The quick answer: Consider all the ways a vegetable garden will benefit your health.
My Father’s Garden
I think “My Father’s Garden” was one of WOWL’s best posts. Our Father, now passed, was a devoted gardener. But gardening was about more than food. His response, when I asked why he gardened, was brief: “Why do you breathe?” Gardening, for him, was about life.
Visiting grandchildren found his garden a magical place. At night the various vegetables would leave their beds to form a marching band and tromp around the backyard playing classics like Seventy-Six Cornstalks. But perhaps I simply imagined it all.
We’re headed to little Midway, Utah, for a stay at a historic home we care for. It’s spring and plants are exploding with life after the long winter. We love our visits here, even the weeding. In this little town, almost everyone gardens.
There’s so little crime in Midway that people leave cars unlocked with keys in plain sight. But in the summer, in the church parking lot, they keep their cars locked. It’s the only way to keep someone from slipping the extra zucchini into your car.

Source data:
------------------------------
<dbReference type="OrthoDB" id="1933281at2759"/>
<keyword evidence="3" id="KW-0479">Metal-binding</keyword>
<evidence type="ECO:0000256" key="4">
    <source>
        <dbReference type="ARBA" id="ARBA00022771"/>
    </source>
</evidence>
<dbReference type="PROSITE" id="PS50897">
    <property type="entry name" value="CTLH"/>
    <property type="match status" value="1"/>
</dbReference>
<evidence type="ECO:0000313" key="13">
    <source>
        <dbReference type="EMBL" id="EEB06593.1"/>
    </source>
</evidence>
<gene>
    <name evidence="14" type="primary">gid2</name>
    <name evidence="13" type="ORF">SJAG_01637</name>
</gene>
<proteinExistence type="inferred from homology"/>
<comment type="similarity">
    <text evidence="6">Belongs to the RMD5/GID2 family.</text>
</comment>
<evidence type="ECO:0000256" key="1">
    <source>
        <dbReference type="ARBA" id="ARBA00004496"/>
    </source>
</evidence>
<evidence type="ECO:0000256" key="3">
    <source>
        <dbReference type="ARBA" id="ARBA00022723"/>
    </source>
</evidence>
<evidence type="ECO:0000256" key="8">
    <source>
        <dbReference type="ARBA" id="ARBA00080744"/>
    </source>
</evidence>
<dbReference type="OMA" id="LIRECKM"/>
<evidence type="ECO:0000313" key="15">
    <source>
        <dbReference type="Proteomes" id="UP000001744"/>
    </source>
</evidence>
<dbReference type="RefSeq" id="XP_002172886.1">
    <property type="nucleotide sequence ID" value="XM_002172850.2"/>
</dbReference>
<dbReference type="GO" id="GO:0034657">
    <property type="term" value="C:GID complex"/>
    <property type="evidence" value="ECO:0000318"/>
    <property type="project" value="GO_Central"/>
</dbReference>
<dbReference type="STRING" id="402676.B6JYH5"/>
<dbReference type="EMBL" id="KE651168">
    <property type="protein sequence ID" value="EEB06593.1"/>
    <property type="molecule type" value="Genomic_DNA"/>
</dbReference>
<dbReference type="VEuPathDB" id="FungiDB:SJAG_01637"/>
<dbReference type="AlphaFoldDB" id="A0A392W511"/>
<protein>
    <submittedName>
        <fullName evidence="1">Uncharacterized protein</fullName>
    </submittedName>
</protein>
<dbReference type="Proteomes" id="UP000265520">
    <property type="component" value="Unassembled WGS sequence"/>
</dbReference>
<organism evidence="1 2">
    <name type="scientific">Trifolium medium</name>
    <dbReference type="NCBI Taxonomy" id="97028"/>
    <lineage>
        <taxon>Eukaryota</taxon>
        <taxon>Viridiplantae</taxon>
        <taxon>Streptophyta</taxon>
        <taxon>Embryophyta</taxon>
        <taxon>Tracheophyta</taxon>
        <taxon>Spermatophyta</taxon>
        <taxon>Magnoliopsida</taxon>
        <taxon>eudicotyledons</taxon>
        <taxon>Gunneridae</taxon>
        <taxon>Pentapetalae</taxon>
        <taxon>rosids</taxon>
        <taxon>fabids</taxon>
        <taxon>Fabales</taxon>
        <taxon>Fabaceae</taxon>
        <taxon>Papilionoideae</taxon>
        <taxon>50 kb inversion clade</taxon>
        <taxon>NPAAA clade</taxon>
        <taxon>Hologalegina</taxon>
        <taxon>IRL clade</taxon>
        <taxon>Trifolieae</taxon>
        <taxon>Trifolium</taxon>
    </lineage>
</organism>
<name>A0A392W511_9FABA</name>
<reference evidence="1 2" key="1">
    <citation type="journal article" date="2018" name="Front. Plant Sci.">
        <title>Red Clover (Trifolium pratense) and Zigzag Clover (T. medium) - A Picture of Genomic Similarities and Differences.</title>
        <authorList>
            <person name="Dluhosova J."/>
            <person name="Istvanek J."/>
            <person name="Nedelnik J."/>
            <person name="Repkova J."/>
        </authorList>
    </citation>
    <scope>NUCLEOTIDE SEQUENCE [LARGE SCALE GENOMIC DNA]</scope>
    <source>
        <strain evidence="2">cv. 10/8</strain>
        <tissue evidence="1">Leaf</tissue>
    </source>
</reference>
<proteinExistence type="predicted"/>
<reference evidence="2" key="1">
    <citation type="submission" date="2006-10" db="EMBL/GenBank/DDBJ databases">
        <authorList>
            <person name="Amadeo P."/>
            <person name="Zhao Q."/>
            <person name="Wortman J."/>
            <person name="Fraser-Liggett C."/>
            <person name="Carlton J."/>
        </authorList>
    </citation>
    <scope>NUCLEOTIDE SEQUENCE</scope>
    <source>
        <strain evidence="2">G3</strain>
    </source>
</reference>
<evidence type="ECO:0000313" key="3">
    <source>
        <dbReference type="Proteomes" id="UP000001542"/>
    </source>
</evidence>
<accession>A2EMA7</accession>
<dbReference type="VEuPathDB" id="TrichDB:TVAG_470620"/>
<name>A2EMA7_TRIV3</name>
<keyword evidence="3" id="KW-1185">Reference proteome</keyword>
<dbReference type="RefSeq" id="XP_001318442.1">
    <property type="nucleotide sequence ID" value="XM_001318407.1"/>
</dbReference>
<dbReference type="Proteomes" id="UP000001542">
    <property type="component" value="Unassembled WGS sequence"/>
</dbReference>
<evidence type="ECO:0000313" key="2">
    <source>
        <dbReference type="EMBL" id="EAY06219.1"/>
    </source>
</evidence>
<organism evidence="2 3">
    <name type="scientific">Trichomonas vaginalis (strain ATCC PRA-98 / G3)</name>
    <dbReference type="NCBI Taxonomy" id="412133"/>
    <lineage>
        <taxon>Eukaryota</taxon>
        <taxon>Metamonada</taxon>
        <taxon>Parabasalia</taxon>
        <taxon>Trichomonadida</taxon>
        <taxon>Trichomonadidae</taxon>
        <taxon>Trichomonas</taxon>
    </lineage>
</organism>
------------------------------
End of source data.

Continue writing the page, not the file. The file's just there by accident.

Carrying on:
I haven’t had a proper vegetable garden in past years, just a tomato plant or two. But this year I felt the urge and made a place for a garden, tucked in a sunny spot shown in the picture above. It’s not large, maybe 15 square feet. But I have tomato plants, two kinds of squash and green peppers, cantaloupe, carrots, herbs, and string beans. I love working in my little garden and look forward to the harvest time.
The benefits of a garden include pleasant exercise, tranquility and relief of stress, vitamin D from the sunshine, the satisfaction of seeing the plants grow under your care, and a felling of closeness to Nature. Plus you get really healthy food to eat.
All this leads to this week’s Healthy Change:
Comment: Please comment on your gardening experience. Whether you do it for truly local and organic food, to save money, or just for the joy of gardening, a garden is one of the best uses of your time.